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Detective Story Part Two
2.5.2004 by Sarah.


The traffic was awful that morning. I had forgotten, in the whirlwind of the past twenty-four hours, that the circus was in town. A civic sponsored parade clogged the arteries of the city like a clown-meat haggis in the heart of a cannibal Scotsman.

I made a quick right on to Mission Bay Ave and, with a bit of fancy maneuvering, cleared the parade route with relatively few casualties, mostly giraffes. I cruised past rows of bedraggled palm trees standing tall before a stretch of whitewashed adobe churches, reconstructions of the original missions from the time of Coronado. They gleamed like the sparkling crescent fresh perma-grin of God. Down another street I passed strip malls covered with crud and graffiti and there, next to Sister Maria’s Gun and Tackle Shop, was the Big Boy’s. I parked the car and turned the headlights off to avoid being seen. Unfortunately, it was broad daylight. And out into the daylight stepped the broad I was there to meet. She had been waiting for me behind a dumpster; I had hoped to spot her first but no dice.

“Right on time,” she said. This morning she wore blue, blue bright enough to shame the sky.

“Have you ever known me to be late?” I climbed out of my car and swung my jacket over my right shoulder.

“I don’t know,” she whispered demurely, eyes cast to the asphalt, “I only just met you yesterday.”

She was a live one, all right. I gazed at her lithe figure for what seemed to me like five seconds while she rooted through her purse. She produced from her handbag a round object wrapped in brown paper. It could have been anything, a precious trinket from the Orient that she planned to hoc for a hundred grand and a ticket out of town. Or maybe it contained a handkerchief just like the one her husband wore in his blazer that would enable me to identify him at a distance. Or worse, it contained an actual piece of her husband, an ear or a nose, testimony that Missus Rhodes had not been able to wait until morning to free herself from the loveless marriage, and maybe then she would come with me, away, somewhere where there’s a place for us, a time and place for us….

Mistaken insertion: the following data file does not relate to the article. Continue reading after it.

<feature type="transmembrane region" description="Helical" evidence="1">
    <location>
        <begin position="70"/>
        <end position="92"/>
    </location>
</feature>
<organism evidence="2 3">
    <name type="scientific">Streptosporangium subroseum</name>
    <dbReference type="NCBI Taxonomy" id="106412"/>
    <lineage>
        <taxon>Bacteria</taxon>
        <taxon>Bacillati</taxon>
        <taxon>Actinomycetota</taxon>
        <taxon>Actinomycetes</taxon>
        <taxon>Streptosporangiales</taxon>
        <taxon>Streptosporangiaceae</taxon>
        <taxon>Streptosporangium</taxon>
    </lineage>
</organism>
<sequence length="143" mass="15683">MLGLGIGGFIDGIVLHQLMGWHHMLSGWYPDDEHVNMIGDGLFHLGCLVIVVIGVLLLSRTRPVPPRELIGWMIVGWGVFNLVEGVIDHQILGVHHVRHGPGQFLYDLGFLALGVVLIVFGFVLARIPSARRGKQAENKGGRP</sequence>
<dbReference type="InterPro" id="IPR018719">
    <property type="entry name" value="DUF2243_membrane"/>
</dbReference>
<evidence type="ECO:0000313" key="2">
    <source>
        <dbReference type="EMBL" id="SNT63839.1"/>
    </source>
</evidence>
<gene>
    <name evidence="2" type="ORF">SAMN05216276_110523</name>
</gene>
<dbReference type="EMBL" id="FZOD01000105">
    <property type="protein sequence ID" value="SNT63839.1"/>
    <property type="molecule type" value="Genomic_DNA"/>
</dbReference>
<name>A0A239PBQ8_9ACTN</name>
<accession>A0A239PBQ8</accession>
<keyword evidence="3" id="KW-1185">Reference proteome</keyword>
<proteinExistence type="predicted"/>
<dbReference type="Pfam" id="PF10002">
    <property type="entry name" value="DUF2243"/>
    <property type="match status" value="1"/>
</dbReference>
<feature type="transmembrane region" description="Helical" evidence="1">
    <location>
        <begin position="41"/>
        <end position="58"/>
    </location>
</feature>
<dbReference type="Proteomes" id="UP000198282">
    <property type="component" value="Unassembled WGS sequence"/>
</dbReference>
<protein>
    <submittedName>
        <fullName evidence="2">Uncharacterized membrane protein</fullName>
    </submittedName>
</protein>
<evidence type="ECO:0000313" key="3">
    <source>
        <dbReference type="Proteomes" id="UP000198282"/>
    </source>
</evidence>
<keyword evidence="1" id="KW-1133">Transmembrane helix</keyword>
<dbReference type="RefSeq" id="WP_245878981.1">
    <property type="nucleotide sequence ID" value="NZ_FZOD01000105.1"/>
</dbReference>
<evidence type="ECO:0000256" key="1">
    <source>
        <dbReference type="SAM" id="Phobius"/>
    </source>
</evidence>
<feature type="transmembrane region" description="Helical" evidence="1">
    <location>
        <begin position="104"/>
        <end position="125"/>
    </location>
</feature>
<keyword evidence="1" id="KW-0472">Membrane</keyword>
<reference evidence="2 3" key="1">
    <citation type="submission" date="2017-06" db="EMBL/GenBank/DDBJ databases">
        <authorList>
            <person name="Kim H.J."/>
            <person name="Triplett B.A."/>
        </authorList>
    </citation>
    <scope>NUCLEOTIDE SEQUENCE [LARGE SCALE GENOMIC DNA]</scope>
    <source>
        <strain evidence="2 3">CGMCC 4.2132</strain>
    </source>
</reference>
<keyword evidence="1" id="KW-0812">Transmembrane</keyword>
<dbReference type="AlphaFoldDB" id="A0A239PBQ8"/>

“I bought you a burger,” she said, extending the package towards me. “I thought you might be hungry.”

I pulled my glasses out of my breast pocket and slid them up the bridge of my nose. Thick and horn-rimmed, I was legally blind without them. I gently took the burger. Our eyes met and she smiled.

“Shall we?” I offered her my arm, which she took, burger and all, and stowed it in the trunk of a Chevy Camaro that drove up suddenly from behind the dumpster.

“I took the liberty,” she said, slamming the trunk shut, “of hiring a driver for the afternoon. His name is Roman, as in Holiday.”

“Katherine Hepburn movie,” I murmured under my breath, wondering all the while how I was going to murder her husband with my prosthetic arm making friends with the spare tire in the back. I glanced up at the driver. Roman was a beefy looking man with a spotted coat. I think they call them Holsteins.

“Hello Roman,” I managed to say. I was cowed by his formidable stature. I was afraid to move forward, lest the beast of a man ran would grow fierce and run me through with the horns protruding from temples. He gestured to the back seat, which I took as an invitation to hop in. I complied. Velma Rhodes slid in next to me.

“You know where to go,” she spoke to Roman’s neck. “Take us there.”

I opened my mouth to speak, to ask where we were going, what the game plan would be, anything, but she turned and slapped me across the face, hard. This operation was no longer in my hands, if it had ever been, so I sat tight. Velma Rhodes was the boss, indeed. Boss of my heart!




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